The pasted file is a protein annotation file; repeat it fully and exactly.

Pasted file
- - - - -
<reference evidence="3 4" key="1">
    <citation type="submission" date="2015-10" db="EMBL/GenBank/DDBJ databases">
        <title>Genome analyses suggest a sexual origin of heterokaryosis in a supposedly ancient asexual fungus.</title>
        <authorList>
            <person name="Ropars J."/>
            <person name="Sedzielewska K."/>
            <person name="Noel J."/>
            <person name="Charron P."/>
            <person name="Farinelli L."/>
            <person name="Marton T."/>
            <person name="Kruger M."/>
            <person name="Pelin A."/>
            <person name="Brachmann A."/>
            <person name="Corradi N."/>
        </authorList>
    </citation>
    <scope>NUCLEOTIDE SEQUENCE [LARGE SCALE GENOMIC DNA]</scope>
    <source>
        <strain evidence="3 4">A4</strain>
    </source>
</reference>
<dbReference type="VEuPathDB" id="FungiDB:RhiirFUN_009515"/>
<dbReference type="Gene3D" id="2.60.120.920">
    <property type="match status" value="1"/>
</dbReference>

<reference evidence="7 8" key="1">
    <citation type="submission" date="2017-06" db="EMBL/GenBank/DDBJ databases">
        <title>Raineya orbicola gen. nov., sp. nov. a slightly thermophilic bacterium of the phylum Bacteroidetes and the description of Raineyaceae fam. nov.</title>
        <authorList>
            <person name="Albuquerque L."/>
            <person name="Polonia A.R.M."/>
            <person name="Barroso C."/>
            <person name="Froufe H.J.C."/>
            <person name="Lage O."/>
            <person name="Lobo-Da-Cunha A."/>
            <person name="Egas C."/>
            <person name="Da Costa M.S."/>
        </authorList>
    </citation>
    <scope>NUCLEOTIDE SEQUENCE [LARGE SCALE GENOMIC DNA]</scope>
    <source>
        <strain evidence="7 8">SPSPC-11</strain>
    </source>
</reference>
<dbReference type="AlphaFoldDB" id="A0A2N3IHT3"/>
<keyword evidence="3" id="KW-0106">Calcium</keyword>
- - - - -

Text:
<reference evidence="3 4" key="1">
    <citation type="submission" date="2015-10" db="EMBL/GenBank/DDBJ databases">
        <title>Genome analyses suggest a sexual origin of heterokaryosis in a supposedly ancient asexual fungus.</title>
        <authorList>
            <person name="Ropars J."/>
            <person name="Sedzielewska K."/>
            <person name="Noel J."/>
            <person name="Charron P."/>
            <person name="Farinelli L."/>
            <person name="Marton T."/>
            <person name="Kruger M."/>
            <person name="Pelin A."/>
            <person name="Brachmann A."/>
            <person name="Corradi N."/>
        </authorList>
    </citation>
    <scope>NUCLEOTIDE SEQUENCE [LARGE SCALE GENOMIC DNA]</scope>
    <source>
        <strain evidence="3 4">A4</strain>
    </source>
</reference>
<dbReference type="VEuPathDB" id="FungiDB:RhiirFUN_009515"/>
<dbReference type="Gene3D" id="2.60.120.920">
    <property type="match status" value="1"/>
</dbReference>

<reference evidence="7 8" key="1">
    <citation type="submission" date="2017-06" db="EMBL/GenBank/DDBJ databases">
        <title>Raineya orbicola gen. nov., sp. nov. a slightly thermophilic bacterium of the phylum Bacteroidetes and the description of Raineyaceae fam. nov.</title>
        <authorList>
            <person name="Albuquerque L."/>
            <person name="Polonia A.R.M."/>
            <person name="Barroso C."/>
            <person name="Froufe H.J.C."/>
            <person name="Lage O."/>
            <person name="Lobo-Da-Cunha A."/>
            <person name="Egas C."/>
            <person name="Da Costa M.S."/>
        </authorList>
    </citation>
    <scope>NUCLEOTIDE SEQUENCE [LARGE SCALE GENOMIC DNA]</scope>
    <source>
        <strain evidence="7 8">SPSPC-11</strain>
    </source>
</reference>
<dbReference type="AlphaFoldDB" id="A0A2N3IHT3"/>
<keyword evidence="3" id="KW-0106">Calcium</keyword>